Patronise

Contributed by on 28/02/08

As I leave the house, I offer up a silent prayer to St Aloysius, the patron saint of successful blind dates. Aloysius is known for his sensitivity and sympathy, and his attentions are as context-sensitive as his attitude is pragmatic. Ask for help on a night like tonight, he’ll listen, but if the girl that you worship at your place of work comes in all dressed up for stepping out at close of business, a word in his direction will assure that she doesn’t find true love that way.

It isn’t good karma to do things like that, of course, but it’s handy to know that the option is there.

Most of the saints that I give praise to work like that. It’s good… it encourages thinking on your feet, being smart and adapting, and showing appropriate respect to any or all of them, at any given time. I find this system works for me. I have a lot of faith to go around.

As I walk, I give a nod to St Basil, who protects us from tripping up kerbs and stairs, bumping into other pedestrians, and other potentially awful socially awkward scenarios. You know that moment when you see someone waving across the street, so you wave back, and then the person that they were actually waving at walks past you?

Doesn’t happen to me any more. Not since I found out about St Basil.

The saints are completely made up, of course. I got the habit from my mother. She was a strange woman, but she had a surplus of belief in the idea that the world carried a deeper meaning.

It was her who first told me about the saints, though I was in my teens before I asked her why nobody else knew about them at school, and she admitted that it was because she had made them up.

Her argument, and it’s one I carry on in her honour, was that they might be a fiction, but then, so was every other god or monster that people believe in, and once you understand that, what are you supposed to do? Put your trust in someone else’s saints? Or make up your own?

And to be honest, that my saints are fictional doesn’t seem to have had an adverse effect on their power. I mean, look at me. I’ve got friends, a good job, I’m happy. And after tonight, I might even have a girlfriend, which would be ace!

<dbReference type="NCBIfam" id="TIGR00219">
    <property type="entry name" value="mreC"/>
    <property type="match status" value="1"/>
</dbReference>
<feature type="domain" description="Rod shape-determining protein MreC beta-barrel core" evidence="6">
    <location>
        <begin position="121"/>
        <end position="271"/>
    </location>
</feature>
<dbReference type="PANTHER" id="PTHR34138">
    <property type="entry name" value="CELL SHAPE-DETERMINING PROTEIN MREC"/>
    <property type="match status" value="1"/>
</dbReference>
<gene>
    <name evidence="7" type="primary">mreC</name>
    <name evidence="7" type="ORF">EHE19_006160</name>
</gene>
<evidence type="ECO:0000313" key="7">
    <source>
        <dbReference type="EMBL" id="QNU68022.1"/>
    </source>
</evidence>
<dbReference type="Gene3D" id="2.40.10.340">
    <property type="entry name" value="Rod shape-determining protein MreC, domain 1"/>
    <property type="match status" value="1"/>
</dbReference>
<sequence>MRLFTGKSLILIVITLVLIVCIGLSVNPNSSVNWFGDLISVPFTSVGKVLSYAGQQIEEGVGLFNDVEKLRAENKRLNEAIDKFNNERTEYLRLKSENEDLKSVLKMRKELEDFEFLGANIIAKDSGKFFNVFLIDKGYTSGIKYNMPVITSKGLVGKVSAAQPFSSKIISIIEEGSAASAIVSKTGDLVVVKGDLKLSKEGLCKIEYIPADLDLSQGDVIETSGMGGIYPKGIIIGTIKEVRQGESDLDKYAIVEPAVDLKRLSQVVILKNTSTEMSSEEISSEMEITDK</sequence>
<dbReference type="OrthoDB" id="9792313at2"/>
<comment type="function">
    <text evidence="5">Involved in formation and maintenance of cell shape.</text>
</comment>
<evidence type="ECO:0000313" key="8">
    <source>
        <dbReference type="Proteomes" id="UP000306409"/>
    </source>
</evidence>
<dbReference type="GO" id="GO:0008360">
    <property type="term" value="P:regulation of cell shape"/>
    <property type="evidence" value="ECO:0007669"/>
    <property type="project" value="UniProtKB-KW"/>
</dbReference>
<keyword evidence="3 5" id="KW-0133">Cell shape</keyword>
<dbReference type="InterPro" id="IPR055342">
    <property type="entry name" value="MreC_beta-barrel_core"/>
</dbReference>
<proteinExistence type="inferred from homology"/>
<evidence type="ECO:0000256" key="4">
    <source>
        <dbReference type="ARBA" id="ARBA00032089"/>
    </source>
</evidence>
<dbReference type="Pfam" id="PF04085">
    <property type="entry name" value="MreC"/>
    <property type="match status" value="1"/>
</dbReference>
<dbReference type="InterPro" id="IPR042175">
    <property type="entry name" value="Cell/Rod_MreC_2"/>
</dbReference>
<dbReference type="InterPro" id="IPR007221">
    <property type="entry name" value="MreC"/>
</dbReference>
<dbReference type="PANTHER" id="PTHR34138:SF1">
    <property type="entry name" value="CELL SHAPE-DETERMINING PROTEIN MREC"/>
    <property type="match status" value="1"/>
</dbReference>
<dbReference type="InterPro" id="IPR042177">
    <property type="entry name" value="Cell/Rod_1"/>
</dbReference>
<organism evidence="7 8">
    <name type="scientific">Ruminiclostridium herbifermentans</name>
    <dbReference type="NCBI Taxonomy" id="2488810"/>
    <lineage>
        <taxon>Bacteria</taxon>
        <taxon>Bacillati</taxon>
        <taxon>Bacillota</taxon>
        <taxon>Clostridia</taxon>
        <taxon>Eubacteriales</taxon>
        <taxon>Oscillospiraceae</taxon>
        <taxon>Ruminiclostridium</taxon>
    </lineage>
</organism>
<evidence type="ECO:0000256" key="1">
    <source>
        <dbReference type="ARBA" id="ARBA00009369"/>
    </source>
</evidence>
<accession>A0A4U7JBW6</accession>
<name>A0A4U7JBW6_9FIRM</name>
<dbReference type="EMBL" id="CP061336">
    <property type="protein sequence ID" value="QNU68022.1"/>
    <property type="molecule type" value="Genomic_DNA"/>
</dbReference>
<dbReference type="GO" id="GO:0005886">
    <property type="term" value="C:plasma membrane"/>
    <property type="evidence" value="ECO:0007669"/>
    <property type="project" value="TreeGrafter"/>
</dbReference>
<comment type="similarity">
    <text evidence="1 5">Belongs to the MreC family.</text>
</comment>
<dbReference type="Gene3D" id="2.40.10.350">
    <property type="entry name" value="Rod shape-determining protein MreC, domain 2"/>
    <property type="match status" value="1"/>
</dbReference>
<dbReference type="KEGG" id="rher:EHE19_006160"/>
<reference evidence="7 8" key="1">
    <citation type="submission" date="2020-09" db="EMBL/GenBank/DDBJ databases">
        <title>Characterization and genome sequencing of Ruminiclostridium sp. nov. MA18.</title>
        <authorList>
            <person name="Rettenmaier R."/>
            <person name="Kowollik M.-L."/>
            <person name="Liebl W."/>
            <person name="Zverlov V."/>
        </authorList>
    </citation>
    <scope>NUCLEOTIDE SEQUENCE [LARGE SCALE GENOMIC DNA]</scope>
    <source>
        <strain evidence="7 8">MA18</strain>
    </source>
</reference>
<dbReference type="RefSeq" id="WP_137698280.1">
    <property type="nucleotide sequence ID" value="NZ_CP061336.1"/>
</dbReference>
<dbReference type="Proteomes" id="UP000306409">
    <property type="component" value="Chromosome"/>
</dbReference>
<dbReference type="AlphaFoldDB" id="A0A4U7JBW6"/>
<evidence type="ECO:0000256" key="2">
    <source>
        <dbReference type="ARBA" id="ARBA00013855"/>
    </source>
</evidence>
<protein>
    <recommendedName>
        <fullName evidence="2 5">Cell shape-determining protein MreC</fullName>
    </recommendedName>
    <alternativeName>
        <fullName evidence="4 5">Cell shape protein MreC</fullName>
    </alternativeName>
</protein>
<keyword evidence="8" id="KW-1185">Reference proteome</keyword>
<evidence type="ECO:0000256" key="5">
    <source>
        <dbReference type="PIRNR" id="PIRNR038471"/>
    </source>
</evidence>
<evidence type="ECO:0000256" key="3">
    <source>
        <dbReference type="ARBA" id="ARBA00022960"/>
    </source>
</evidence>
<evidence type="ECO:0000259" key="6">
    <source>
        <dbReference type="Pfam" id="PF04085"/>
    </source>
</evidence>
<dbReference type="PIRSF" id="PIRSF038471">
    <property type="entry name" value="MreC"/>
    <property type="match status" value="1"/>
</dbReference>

My phone buzzes in my pocket. My best friend, texting to wish me good luck, bless her. I zing out a message on her behalf to Megan, who keeps an eye on everyone who ever got abused, but put a brave face on it.

Some of the saints, like Megan, are really quite valuable. Others, like the one whose statue I’m walking past right now, only have their uses in the most specific of cases.

Actually, he’s one of my favourites. He’s St Marshall, depicted here in a classic pose. He is the patron saint of being stuck reading the same line on the same page of a book over and over, because something keeps distracting you. He’s helpful when completing crossword puzzles and sudoku, as it happens.

That’s the beauty of controlling your own belief system. There’s always someone there to help!

So anyway, I’m almost at the restaurant, where I’m meeting a girl that I’ve only talked to online before now. I’ve already put in the obligatory calls to St Rigsby, patron of disappointment, and I’ve begged the relevant saints to protect me from awkward pauses, dandruff, and food stuck between teeth (the latter two for both me and her). As a hostess leads me to the table, I wonder briefly whether I should put in a quick call to St Ricky, to make sure I don’t have any embarrassing water-pressure incidents in the bathroom, but I figure I’m covered by now.

And then, of course, I see her. And I hope that she doesn’t see me, mouthing a fast and desperate prayer to the saint that I am frantically creating on the spot, the patron saint of people dating way out of their own league.

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